Fame and reach is a tricky value proposition in crypto since there are only about 400,000 daily active wallets on Ethereum. At the same time, that number is growing steadily—and is now substantial enough that discovery-focused platforms, especially those that monetize through a model other than advertising, can be built. To build a sticky social product that appeals to fame, tapping into user psychology—and the desire for social status—is critical. That means introducing a new skill-based game.

Skill-based games in crypto often focus on the highest earners, spenders, or something financial in nature. For instance,’s leaderboard could be seen as a status game in which the ranking is based on the highest key price, i.e. the number of holders one has. I think money-based status games are inherently exclusionary—they advantage those with more capital and are intimidating for newcomers. Consider that a new user to TikTok likely feels like they can win at the app’s core status game of creative videos, but a newcomer to a financialized social network may feel like the odds are stacked against them.

A new type of status game that crypto could offer, with lower barriers to entry, is “proof-of-first”: who first did something, discovered someone, or minted something first, based on onchain activities. 

An example of this is’s “Earliest” view on every user’s profile, which showcases the artists they were earliest to back. This type of behavior has precedent in web2, where users like to comment “first” or “early” or “investing at [#] likes” on a piece of content to signal that they were early to discover it. On a crypto social app where user actions are timestamped onchain, such “proof of first” could be not just user-generated, but surfaced in a more automated way, with gamification around it.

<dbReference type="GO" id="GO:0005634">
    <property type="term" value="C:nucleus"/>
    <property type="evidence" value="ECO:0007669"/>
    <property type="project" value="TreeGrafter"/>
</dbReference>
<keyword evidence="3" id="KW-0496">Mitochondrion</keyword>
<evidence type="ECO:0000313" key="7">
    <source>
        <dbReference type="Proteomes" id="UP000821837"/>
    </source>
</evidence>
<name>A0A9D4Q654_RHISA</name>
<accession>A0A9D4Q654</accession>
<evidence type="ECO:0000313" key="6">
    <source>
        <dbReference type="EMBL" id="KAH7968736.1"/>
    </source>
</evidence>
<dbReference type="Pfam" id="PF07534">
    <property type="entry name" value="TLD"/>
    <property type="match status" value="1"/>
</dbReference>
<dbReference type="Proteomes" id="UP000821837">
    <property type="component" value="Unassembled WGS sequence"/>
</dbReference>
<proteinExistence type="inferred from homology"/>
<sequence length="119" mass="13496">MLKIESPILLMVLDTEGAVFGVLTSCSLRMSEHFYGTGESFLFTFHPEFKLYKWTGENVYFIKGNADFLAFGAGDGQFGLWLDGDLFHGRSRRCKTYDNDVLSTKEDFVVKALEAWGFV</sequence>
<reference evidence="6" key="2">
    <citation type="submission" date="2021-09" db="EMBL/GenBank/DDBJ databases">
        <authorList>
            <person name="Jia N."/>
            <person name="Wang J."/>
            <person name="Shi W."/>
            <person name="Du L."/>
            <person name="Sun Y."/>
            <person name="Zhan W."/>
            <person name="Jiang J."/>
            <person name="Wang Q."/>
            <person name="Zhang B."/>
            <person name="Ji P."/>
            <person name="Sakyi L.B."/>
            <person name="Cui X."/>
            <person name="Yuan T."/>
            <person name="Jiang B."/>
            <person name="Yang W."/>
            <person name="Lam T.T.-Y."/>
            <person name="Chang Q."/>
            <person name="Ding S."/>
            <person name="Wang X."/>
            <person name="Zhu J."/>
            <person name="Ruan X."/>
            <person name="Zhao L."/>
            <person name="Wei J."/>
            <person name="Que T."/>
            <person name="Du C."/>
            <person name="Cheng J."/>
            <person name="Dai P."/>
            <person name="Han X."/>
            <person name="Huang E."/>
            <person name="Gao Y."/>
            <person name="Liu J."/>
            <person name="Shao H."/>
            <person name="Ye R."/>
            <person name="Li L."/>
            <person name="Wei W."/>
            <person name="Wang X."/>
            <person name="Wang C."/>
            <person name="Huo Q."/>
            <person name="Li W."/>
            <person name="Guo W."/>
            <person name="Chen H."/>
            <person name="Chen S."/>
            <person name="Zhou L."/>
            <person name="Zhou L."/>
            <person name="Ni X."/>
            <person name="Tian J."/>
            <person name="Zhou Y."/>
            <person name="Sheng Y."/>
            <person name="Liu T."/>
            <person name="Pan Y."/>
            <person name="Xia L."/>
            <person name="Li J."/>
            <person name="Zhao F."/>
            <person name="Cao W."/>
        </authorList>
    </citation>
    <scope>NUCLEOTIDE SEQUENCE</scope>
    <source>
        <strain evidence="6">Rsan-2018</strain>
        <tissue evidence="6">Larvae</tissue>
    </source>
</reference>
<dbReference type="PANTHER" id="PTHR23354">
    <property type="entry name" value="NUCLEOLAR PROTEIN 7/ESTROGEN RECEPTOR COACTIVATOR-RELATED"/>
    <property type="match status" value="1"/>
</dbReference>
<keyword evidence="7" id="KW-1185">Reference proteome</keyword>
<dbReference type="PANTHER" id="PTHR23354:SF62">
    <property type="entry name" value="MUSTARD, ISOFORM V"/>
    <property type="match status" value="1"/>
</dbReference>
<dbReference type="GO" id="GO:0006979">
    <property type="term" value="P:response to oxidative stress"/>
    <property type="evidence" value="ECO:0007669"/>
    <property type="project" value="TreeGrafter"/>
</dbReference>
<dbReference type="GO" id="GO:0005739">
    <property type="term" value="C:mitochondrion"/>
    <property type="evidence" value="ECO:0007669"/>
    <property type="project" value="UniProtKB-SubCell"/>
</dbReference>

As mature social networks trend more towards fame, there’s room for new networks to focus on deepening connections among communities. Crypto’s unique characteristics create opportunities for new networks along the entire love-fame spectrum to flourish as users connect on shared ownership and interests. I believe new business models will emerge to support different and smaller networks than what can viably exist under ad-based models, fulfilling humans’ need for social status and connection in novel ways.


Thank you to Eugene Wei, Ravi Mehta, Tom Verrilli, Willem Simons, and Si Jia Wen for their feedback.


This post is for general information purposes only. It does not constitute investment advice or a recommendation or solicitation to buy or sell any investment and should not be used in the evaluation of the merits of making any investment decision. It should not be relied upon for accounting, legal or tax advice or investment recommendations. You should consult your own advisers as to legal, business, tax, and other related matters concerning any investment. Certain information contained in here has been obtained from third-party sources, including from portfolio companies of funds managed by Variant. While taken from sources believed to be reliable, Variant has not independently verified such information. Variant makes no representations about the enduring accuracy of the information or its appropriateness for a given situation. This post reflects the current opinions of the authors and is not made on behalf of Variant or its Clients and does not necessarily reflect the opinions of Variant, its General Partners, its affiliates, advisors or individuals associated with Variant. The opinions reflected herein are subject to change without being updated.

Variant is an investor in Sound.